Malaysia’s Islamic preachers: Who are they, really?
By Zan Azlee
MANY Malaysians seem to be very angry with Jakim (Department of Islamic Development Malaysia) preacher and officer, Zamihan Mat Zin.
Local police are even investigating the cleric for sedition, because of something he said during a speech in Johor, Malaysia’s southernmost state.
Zamihan stands accused of sedition because in his speech, he labelled the Chinese unclean when referring to how a laundromat in the state had put up a signage saying they don’t serve non-Muslims.
In that same speech, he also criticised an unnamed member of royalty who was apparently unhappy with the laundromat and decreed that the sign be taken down.
As a person of authority in Islam, it was irresponsible of Zamihan to say such a thing, especially so when we live in a multiracial and multireligious society like Malaysia. In my opinion, it reeks of racism, bigotry, elitism, entitlement and ignorance.
Islam does not say Muslims cannot live harmoniously with non-Muslims. In fact, during Prophet Muhammad’s time, there were many non-Muslim communities living under his government… and they were protected.
And although they were preached to, they were not forced to convert and accept the religion.
The Quran says – in Surah Al Baqarah – there is no compulsion in religion, and Muhammad stood by that. If there were those who did not accept his teachings, he simply let it be and moved on.
Hence why it is crucial that we accept, understand and respect the beliefs of all faiths. We have no need for any kind of hate speech or ideology, not especially if we want to live in peace and harmony. This has to be on the wishlist of every Malaysian, right?
Which brings me to the question: Why is a religious cleric like Zamihan, a person of authority who teaches and preaches the tenets of Islam, spouting what is clearly divisive rhetoric to a nation often told to celebrate its uniqueness and diversity?
Here’s something for context. Malaysia is a developing country and in many developing countries, human resource development is often focused on producing and developing skill-sets in professions like engineering, medicine, law, finance and accounting, and of course, technology.
Oftentimes, parents try to push their kids into these areas, thinking of these as elite jobs that will rake in good money.
Those who can’t quite make the cut in these more technical fields, whether due to financial constraints or a knowledge gap, will then be pushed to do other things.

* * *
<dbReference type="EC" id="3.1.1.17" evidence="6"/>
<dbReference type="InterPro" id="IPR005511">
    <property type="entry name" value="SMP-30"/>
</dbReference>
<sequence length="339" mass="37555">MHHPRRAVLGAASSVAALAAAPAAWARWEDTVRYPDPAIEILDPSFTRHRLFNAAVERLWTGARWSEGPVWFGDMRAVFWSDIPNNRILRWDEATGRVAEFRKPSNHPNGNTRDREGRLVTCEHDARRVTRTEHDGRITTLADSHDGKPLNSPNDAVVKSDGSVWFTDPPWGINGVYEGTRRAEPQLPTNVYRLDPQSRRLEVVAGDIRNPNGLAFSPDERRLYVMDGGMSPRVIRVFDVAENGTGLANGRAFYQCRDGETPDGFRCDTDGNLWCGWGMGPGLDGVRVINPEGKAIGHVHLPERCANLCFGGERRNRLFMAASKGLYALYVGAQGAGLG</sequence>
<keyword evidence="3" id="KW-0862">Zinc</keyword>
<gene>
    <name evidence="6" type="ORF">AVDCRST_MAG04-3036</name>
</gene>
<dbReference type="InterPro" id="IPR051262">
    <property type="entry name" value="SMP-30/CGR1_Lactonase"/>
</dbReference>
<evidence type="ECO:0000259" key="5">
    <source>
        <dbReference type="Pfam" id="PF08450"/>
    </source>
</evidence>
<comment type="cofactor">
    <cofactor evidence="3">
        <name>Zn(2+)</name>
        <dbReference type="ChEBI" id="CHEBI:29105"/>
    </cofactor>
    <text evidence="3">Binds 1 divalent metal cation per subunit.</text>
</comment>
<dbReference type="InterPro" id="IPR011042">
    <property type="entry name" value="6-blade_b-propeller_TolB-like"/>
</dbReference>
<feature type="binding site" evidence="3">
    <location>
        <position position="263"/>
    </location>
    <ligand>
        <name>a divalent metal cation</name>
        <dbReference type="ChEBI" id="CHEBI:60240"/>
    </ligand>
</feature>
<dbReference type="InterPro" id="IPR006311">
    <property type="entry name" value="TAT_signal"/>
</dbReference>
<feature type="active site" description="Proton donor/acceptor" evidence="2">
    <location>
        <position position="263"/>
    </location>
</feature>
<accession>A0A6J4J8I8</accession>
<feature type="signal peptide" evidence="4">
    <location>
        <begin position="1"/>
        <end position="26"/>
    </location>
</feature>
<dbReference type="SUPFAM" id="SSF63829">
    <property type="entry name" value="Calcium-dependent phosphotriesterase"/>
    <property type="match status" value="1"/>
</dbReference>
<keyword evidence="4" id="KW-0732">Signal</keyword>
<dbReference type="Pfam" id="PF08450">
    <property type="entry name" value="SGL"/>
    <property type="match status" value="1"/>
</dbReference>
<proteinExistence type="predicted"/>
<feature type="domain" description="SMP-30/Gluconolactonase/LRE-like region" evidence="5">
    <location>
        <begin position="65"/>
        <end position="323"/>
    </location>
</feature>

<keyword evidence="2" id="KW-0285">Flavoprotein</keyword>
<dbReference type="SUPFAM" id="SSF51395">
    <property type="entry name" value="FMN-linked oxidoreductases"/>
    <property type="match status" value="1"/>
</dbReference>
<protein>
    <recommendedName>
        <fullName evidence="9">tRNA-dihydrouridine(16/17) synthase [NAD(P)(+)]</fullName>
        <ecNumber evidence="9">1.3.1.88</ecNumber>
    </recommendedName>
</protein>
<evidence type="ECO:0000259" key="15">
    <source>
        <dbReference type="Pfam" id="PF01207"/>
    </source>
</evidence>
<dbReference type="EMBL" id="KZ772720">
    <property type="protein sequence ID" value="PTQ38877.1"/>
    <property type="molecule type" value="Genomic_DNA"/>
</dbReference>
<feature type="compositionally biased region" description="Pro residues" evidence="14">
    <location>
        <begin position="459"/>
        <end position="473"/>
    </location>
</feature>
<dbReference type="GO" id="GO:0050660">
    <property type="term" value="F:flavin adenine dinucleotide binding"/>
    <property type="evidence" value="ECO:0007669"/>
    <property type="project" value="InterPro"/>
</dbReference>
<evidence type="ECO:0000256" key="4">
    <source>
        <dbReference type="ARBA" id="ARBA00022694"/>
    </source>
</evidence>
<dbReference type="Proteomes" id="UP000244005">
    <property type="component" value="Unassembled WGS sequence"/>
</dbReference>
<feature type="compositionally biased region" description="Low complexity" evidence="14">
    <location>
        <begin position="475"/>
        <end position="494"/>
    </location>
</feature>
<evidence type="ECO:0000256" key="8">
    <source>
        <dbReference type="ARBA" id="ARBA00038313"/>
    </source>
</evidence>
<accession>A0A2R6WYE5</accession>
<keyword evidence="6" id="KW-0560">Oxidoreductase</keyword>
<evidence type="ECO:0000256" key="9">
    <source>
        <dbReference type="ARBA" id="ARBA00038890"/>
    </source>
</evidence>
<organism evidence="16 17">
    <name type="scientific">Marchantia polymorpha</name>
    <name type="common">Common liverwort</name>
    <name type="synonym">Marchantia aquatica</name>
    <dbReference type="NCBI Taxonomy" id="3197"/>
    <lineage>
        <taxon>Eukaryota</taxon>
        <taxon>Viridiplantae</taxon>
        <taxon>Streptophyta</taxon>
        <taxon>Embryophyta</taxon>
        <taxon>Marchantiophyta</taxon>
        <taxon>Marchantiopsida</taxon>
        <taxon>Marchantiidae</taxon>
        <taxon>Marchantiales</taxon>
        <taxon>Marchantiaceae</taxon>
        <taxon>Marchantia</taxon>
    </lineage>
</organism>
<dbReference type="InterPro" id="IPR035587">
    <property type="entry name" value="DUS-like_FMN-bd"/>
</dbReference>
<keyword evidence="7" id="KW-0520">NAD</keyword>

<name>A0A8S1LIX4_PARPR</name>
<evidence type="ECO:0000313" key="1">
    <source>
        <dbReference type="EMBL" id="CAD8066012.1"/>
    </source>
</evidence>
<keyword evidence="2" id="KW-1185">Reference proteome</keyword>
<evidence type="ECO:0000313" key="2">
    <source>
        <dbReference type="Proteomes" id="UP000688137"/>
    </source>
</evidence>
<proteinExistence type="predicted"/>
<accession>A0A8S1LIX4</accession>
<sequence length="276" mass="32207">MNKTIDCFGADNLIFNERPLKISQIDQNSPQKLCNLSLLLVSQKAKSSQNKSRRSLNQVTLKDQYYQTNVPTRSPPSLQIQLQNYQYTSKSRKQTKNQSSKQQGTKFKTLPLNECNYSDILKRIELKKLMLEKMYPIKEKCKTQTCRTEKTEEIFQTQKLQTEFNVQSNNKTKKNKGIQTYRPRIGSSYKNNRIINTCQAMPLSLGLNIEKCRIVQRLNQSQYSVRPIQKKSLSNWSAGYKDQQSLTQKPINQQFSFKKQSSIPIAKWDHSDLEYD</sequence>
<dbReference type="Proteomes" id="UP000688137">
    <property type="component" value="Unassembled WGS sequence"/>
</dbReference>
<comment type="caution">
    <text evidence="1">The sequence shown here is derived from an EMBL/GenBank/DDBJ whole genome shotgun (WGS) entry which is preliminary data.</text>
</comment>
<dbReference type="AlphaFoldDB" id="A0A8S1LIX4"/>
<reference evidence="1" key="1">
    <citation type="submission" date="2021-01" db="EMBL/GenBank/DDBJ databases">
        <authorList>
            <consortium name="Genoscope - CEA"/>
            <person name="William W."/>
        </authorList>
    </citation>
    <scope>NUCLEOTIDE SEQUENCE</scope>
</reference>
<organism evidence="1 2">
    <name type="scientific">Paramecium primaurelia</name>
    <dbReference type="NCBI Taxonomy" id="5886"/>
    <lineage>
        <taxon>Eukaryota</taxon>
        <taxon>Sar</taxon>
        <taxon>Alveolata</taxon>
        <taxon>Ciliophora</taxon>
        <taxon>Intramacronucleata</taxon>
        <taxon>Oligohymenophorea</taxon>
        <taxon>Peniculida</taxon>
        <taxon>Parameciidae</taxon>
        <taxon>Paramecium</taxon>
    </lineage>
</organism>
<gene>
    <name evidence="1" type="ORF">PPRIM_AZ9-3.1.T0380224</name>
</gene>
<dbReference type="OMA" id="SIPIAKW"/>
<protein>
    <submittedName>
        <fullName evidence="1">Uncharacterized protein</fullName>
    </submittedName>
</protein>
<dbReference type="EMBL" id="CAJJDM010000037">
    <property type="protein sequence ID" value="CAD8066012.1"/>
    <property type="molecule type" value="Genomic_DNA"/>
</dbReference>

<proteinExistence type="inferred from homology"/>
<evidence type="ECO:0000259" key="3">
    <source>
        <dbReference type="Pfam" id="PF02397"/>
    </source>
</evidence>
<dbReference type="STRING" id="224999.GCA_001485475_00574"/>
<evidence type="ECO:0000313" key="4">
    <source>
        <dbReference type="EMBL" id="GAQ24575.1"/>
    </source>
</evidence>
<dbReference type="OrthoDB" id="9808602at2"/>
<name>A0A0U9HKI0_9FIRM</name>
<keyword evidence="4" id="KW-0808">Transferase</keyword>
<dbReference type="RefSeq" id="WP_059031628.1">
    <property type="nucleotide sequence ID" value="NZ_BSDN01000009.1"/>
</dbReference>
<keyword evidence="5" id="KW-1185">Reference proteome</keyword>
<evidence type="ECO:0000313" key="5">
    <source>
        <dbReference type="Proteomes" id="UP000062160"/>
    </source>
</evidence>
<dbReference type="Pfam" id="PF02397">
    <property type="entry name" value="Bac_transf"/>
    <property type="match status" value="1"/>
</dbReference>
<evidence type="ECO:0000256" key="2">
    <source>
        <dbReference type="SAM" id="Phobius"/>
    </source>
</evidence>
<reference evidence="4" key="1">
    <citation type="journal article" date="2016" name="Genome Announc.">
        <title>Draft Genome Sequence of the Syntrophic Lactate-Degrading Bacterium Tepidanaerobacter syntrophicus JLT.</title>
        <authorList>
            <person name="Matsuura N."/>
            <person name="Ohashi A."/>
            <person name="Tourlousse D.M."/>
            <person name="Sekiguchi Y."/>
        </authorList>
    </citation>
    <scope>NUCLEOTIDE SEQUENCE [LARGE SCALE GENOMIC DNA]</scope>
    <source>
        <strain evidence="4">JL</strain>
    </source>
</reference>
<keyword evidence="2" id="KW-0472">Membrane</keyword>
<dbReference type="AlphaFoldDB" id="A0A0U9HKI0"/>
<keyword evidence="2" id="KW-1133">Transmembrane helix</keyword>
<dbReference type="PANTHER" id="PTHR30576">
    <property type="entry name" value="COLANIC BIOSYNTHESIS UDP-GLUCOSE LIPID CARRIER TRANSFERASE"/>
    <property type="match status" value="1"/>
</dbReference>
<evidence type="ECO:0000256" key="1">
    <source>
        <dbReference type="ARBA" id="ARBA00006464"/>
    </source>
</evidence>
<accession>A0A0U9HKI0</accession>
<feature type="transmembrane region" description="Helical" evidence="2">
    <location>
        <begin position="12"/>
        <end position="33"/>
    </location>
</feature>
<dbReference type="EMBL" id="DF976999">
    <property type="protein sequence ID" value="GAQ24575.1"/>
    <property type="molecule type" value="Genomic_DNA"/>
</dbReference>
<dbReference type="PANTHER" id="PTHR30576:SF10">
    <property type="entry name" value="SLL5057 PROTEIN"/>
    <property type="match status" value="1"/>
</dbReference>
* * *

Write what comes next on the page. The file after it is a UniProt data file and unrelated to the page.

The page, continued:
These “other things” could be a myriad of other fields such as Islamic studies or mass communication (this is a discussion for another day!). Islamic studies are even sometimes seen as a rehabilitation programme for youth and students who have disciplinary problems.
This may be overly-presumptuous and simplistic of me to suggest, but does this mean that many of those who take up Islamic studies at the tertiary level are only doing so because they couldn’t perform so well in other fields? Are we then scraping the bottom of the barrel when we look to them later as religious experts?
I admit this is a sweeping statement and that there are many intelligent, high achievers who deliberately choose to take up Islamic studies because it is their passion. But I believe in Malaysia, these are few and far between.
So that leaves us with guys like Zamihan. Aside from the police investigation against him, he’s not been made to face any official action. Jakim has not reprimanded him and neither has the government.
Deputy Prime Minister Ahmad Zahid Hamidi even defended him, saying he plays a key role in rehabilitating Muslim extremists detained in prison. How an extremist can rehabilitate other extremists is beyond my comprehension.
As it stands now, Zamihan is already developing an arrogant attitude. He was banned by the Sultans of Selangor and Johor from preaching in their states. He has responded saying he expected it but is unfazed because he is preaching the “truth” and he has nothing to be afraid of.
If there is no real official action taken to reprimand Zamihan for what he did, I am worried more and more Malaysians will either be swayed by his beliefs, which is a warped interpretation of Islam.
Or maybe it’ll just make more people hate Muslims and the religion of Islam.
[This article was originally written for and published at AsianCorrespondent.com]
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